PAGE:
In that crazy business called show, there are few pursuits offering less glamour than the life of a bluegrass musician. Most practitioners of this highly disciplined form of music believe its greatest rewards involve communing with other skilled and reverent bluegrass musicians to master the intricate melodies of ancient fiddle tunes. In contrast, most rockers just want to snort coke off a call girl’s derriere.
That’s not to say that a few bluegrass gigs don’t get a little out of control. And my flat-pickin’ brothers James and Jack have great stories to tell about the many nights they’ve spent playing in roadhouses filled with rednecks. Some of those tales focus on the usual exploits of the over-served. Others involve random acts of violence that seem like they were lifted from songs of death and sorrow by the Stanley Brothers.
James, who played in a popular north Florida bluegrass band back in the early ‘70s called the Flying Aces, recalls one gig at a bar on St. George Island that took a particularly chilling turn:
“I was sitting at the bar during a break when I heard a commotion behind me and turned around just in time to see a woman tumbling backward into the band equipment, mic stands falling like dominos across the stage. She had just been swatted by her husband who walked away as if nothing had happened. When we ran up to help her to her feet she said, ‘Just get me to my truck’… which we did. A few minutes later I noticed some guys sitting by the window gesturing wildly toward the parking lot outside. They were yelling ‘no, no, no’… then a shot. The woman had retrieved her pistol from the glove compartment and shot her husband – ‘in the kidney,’ they later reported. About the time the ambulance arrived the bar owner came to me and said, ‘Don’t you think it’s time for you guys to start playin’ again?'”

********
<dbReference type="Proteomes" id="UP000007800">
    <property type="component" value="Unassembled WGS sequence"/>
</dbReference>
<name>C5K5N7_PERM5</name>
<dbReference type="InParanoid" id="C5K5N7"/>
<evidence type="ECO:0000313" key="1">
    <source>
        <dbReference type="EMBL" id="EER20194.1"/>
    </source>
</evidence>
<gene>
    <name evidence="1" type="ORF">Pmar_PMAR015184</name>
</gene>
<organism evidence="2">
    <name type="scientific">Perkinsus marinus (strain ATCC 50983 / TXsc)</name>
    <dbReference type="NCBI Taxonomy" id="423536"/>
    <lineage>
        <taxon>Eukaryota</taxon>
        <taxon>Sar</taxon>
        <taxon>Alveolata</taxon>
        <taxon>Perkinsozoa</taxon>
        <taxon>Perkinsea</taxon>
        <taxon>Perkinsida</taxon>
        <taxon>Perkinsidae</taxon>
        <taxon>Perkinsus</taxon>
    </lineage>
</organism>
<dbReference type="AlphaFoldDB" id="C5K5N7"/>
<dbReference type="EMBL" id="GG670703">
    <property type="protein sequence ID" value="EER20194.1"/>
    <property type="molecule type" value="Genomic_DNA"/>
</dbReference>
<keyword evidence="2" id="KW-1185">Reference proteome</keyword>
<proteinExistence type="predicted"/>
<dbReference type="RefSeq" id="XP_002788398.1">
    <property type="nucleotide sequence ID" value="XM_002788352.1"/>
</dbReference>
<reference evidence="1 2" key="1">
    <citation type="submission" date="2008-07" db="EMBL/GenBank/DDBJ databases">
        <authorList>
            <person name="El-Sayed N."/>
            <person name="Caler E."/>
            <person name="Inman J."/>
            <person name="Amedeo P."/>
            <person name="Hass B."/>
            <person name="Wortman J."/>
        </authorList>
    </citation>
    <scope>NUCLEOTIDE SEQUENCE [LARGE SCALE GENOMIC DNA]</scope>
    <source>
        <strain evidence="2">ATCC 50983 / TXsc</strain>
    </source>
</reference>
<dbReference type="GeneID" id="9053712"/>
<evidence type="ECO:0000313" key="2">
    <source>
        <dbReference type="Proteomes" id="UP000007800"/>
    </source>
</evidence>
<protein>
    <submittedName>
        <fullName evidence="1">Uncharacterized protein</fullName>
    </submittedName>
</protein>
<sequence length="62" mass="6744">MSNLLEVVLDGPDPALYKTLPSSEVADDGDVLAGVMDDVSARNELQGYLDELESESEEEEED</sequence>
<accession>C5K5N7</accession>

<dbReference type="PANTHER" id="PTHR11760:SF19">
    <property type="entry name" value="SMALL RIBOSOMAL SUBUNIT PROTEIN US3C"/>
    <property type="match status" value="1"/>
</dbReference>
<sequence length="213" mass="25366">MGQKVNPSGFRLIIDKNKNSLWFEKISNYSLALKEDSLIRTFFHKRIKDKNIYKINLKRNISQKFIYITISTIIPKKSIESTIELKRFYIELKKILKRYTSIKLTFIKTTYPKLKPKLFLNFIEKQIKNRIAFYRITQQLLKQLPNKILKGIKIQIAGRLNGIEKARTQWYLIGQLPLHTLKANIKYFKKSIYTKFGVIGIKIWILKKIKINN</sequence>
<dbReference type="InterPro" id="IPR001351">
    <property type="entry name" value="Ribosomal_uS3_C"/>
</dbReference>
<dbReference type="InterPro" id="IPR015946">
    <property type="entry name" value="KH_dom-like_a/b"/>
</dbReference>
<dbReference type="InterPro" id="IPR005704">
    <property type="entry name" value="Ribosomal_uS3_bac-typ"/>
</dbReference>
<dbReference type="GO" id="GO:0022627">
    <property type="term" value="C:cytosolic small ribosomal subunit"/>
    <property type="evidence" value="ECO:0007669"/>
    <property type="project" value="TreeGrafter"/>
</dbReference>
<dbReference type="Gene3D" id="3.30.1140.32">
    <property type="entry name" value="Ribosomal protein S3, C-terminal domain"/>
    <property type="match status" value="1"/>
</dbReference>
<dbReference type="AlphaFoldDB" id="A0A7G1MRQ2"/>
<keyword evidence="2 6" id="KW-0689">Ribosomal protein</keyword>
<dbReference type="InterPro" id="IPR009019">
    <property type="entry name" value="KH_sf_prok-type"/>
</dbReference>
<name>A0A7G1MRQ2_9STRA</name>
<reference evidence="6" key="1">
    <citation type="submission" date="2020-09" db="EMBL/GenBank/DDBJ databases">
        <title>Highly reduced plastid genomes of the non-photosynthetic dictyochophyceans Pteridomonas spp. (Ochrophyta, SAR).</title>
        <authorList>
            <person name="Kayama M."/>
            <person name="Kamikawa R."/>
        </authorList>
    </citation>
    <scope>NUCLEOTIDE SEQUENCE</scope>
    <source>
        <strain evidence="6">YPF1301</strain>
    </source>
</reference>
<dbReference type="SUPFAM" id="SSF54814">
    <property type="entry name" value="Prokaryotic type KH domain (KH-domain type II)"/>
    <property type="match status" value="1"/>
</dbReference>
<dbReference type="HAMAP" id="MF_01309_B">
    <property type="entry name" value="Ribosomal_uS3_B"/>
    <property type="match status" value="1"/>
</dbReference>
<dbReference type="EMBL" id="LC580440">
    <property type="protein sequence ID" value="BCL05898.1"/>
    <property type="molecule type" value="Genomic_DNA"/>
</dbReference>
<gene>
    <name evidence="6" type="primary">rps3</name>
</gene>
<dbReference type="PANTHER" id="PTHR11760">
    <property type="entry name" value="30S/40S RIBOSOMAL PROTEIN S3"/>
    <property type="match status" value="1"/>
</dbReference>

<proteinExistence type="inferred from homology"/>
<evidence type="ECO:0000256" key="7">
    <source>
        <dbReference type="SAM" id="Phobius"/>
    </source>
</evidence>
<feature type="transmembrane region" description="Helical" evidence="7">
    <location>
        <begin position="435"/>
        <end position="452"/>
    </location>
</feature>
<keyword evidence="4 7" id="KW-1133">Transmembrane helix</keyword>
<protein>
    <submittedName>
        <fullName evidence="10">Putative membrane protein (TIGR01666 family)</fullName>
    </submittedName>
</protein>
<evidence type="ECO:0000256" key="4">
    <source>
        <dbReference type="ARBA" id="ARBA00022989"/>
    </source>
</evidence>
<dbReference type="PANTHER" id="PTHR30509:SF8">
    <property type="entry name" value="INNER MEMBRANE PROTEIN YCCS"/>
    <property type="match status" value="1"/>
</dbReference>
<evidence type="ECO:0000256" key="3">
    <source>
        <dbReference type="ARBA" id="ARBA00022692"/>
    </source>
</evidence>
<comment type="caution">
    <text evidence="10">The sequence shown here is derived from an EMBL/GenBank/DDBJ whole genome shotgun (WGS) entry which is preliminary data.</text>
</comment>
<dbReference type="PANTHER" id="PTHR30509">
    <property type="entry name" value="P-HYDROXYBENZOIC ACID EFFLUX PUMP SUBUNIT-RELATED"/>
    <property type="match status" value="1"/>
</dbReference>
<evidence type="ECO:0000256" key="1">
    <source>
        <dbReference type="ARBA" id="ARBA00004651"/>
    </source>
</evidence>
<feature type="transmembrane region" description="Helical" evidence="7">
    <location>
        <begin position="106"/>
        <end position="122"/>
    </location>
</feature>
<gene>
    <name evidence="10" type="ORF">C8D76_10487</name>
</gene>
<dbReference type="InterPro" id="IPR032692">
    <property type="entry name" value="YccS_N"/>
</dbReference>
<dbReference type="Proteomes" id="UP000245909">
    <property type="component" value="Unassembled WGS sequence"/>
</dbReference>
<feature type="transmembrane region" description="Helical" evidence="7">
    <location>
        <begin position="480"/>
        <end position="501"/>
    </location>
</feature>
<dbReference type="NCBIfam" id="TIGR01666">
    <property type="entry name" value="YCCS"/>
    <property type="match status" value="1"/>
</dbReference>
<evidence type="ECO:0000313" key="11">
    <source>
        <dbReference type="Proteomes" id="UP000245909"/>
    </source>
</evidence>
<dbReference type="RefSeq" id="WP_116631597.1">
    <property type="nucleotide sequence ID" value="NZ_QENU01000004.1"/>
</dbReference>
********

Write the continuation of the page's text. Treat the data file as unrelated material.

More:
I sat in with the Aces on several occasions. On one trip south, I joined James and the boys for a week in Melbourne, FL, where we worked on an archaeological dig for a shrimp boat captain (don’t ask… I’m pretty sure drug money was involved). We stayed in the captain’s house, which was nice but sparsely furnished, although it had plenty of canned goods in the pantry. One night we decided to start an impromptu picking session at a nearby bar, which went fine until one of the locals grabbed James’ guitar and started singing a tune that sounded like it wouldn’t have been out of place at a Ku Klux Klan rally (or a David Allan Coe show). It opened with the less-than-inclusive verse “Martin Luther King was a Ni…” We snatched back the guitar before he could finish, hurled a few f-bombs on the way out the door and high-tailed it back to the captain’s nest.
Sadly, I don’t show up at all in my favorite story about a bluegrass gig. It unfolds at the Pastime Tavern, a dive on Tennessee Street in Tallahassee – just a short stumble from the campus of Florida State University. That’s where James and Jack took the stage in the early ’70s as The Quine Brothers Band. On one of those evenings, they were greeted by a quiet but friendly gentleman with a beautiful banjo. I’ll let James pick it up from there:
“We were both on stage when a sharp-dressed, well-groomed guy – especially for the times – walked in carrying a banjo case and asked if he could sit in. We didn’t normally encourage sit-ins, but this guy was clearly something different, so we said OK. That’s when he pulled out his banjo – gold hardware and mother of pearl all over the place. As I remember, he just stood in the back of the stage mostly playing rhythm. When his turn for a solo came around, I would glance back at him to see if he wanted it. I think he pretty much played on everything… definitely knew a lot of fiddle tunes.
“After he left, somebody said he was a former writer for the Smothers Brothers who was doing comedy shows on campus the next couple of nights. I don’t think anybody in Tallahassee had actually seen his act. Jack saw the first show and made me go with him to the second. I hurt myself laughing. He was definitely at the top of his game… Wasn’t the least bit funny when he played with us, though.”
The mysterious banjo player turned out to be Steve Martin, who had reached a critical point in his career by the time he hit Tallahassee in ’73. He had already appeared on the major TV shows – Johnny Carson, Merv Griffin, Mike Douglas – and had written for Sonny and Cher and the Smothers Brothers. But he was still performing at small clubs that seated less than 100 people.